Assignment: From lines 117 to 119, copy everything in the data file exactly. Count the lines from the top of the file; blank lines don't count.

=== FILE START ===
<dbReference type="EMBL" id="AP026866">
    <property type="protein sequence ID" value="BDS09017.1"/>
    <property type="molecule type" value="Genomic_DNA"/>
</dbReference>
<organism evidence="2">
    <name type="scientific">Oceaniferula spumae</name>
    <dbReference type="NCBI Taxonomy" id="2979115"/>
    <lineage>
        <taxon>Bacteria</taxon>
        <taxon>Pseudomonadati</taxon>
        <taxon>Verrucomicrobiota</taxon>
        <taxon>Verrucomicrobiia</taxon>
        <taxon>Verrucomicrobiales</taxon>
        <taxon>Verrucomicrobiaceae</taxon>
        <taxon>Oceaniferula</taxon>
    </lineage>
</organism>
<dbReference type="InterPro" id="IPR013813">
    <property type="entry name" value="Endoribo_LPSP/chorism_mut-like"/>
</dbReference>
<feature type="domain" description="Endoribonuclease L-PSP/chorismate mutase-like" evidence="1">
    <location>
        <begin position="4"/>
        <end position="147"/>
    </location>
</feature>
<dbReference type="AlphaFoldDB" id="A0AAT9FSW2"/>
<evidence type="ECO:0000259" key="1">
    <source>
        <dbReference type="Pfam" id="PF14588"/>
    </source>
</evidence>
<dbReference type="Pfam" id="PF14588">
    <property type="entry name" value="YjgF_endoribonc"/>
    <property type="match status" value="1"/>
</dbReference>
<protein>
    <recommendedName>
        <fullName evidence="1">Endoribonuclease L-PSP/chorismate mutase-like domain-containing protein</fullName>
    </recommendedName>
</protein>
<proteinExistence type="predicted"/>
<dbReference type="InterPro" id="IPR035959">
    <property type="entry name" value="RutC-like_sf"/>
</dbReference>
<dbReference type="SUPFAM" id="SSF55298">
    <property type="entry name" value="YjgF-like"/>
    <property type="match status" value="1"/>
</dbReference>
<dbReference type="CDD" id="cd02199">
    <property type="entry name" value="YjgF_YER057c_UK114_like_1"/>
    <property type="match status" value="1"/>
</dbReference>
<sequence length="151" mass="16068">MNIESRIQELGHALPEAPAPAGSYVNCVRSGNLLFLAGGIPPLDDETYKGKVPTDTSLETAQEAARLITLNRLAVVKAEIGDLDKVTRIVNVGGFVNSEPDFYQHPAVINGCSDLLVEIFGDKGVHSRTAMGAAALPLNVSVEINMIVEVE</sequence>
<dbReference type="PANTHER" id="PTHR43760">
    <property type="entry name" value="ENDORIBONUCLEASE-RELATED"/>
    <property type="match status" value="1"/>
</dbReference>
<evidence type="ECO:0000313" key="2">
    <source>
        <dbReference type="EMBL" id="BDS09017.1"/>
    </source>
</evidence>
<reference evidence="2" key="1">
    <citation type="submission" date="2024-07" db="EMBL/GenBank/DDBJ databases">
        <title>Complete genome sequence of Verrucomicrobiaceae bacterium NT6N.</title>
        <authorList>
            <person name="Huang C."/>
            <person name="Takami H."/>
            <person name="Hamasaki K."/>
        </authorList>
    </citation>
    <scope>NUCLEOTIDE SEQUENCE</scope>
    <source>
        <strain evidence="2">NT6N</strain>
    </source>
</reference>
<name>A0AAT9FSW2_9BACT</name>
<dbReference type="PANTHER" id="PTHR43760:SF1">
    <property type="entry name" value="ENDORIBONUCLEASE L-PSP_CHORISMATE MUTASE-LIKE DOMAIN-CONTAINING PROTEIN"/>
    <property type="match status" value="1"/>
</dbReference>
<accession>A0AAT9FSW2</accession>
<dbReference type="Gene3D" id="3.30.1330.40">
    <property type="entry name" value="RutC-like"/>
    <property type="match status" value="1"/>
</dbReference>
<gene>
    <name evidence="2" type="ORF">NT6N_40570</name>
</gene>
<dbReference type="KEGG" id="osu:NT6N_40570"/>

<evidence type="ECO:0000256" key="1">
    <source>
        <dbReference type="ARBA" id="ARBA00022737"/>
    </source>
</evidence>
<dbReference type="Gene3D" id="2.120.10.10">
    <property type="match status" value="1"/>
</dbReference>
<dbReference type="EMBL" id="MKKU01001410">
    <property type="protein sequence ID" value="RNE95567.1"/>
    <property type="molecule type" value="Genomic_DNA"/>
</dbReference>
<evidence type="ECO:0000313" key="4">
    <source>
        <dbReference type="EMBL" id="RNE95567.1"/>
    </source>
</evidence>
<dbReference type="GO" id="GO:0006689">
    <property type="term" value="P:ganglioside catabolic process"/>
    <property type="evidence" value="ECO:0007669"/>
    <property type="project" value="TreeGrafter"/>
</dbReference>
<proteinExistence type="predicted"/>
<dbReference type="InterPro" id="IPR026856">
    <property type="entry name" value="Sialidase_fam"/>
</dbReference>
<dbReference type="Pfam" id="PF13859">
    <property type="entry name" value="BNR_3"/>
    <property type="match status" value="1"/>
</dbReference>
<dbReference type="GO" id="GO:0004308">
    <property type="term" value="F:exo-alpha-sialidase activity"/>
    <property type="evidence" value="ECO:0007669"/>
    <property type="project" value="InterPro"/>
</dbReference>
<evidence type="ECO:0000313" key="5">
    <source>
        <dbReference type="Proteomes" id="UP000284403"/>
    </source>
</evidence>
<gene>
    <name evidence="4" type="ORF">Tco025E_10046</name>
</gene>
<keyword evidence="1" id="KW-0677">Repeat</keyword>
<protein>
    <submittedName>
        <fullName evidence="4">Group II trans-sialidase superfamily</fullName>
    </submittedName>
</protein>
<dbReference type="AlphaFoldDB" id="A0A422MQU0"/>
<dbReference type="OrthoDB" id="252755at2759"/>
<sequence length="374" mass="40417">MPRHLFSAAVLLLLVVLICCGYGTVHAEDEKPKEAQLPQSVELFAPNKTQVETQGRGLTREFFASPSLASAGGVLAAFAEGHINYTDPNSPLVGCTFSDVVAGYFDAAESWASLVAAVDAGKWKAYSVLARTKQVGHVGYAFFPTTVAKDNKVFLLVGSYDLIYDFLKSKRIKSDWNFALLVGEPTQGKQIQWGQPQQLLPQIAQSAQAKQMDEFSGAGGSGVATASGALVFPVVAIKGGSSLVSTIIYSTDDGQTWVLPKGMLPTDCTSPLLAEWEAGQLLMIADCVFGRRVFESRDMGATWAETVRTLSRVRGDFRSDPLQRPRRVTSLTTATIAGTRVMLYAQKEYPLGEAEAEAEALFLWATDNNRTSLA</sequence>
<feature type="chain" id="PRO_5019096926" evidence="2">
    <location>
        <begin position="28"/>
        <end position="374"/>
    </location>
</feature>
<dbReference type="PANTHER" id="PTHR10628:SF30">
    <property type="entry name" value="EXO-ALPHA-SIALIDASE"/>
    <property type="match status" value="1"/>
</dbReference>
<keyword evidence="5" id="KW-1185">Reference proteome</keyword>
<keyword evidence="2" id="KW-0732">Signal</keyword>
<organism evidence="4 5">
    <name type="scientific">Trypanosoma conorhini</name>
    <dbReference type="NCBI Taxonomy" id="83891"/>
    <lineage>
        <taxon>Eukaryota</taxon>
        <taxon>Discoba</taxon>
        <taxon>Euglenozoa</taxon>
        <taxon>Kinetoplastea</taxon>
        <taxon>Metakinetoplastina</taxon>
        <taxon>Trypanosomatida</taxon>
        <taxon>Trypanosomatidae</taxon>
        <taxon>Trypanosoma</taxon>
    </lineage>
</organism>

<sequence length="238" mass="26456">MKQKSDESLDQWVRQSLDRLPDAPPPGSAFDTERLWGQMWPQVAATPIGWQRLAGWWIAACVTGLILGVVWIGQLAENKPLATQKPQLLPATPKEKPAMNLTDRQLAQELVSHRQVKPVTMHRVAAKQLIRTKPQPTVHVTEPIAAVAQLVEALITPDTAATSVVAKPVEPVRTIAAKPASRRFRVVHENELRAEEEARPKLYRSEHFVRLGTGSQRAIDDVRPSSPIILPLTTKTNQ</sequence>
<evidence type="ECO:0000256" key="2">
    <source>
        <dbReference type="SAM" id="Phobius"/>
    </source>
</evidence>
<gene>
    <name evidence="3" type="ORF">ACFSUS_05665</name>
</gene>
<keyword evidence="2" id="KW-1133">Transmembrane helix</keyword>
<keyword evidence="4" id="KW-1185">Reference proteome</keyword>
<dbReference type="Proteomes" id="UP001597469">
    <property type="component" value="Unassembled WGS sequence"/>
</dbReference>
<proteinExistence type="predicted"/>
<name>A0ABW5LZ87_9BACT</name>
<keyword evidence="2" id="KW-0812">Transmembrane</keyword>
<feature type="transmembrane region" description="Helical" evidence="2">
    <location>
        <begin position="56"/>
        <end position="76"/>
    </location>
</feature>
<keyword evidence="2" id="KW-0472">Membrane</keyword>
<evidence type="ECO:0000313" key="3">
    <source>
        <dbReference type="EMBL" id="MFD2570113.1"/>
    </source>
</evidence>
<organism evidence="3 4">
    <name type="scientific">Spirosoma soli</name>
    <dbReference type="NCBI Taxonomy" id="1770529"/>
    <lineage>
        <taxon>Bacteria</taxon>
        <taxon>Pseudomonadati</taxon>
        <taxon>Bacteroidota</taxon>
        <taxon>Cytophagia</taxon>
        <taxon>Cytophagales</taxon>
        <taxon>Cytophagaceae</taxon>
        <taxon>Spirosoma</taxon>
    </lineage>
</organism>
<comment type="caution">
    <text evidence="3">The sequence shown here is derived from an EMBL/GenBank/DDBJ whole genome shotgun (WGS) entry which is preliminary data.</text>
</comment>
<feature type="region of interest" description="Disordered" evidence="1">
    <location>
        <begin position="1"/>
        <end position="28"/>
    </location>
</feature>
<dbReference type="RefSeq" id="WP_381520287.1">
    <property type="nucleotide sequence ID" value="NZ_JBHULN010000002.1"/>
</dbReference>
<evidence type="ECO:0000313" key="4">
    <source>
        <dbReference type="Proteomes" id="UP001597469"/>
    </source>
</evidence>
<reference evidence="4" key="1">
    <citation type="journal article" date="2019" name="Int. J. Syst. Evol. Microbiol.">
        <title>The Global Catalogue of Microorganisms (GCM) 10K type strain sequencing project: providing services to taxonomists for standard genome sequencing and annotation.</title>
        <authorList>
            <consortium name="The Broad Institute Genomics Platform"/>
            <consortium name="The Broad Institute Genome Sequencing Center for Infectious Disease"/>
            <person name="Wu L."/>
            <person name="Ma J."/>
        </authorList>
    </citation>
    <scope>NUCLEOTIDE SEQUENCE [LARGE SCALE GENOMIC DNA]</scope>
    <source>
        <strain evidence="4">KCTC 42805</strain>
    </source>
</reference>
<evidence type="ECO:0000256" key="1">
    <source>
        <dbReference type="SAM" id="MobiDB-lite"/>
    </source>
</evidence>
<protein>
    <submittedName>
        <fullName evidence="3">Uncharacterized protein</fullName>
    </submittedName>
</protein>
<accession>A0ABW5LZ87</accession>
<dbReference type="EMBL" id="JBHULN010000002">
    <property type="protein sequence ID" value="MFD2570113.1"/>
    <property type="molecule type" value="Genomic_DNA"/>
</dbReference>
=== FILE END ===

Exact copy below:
</dbReference>
<dbReference type="Pfam" id="PF13859">
    <property type="entry name" value="BNR_3"/>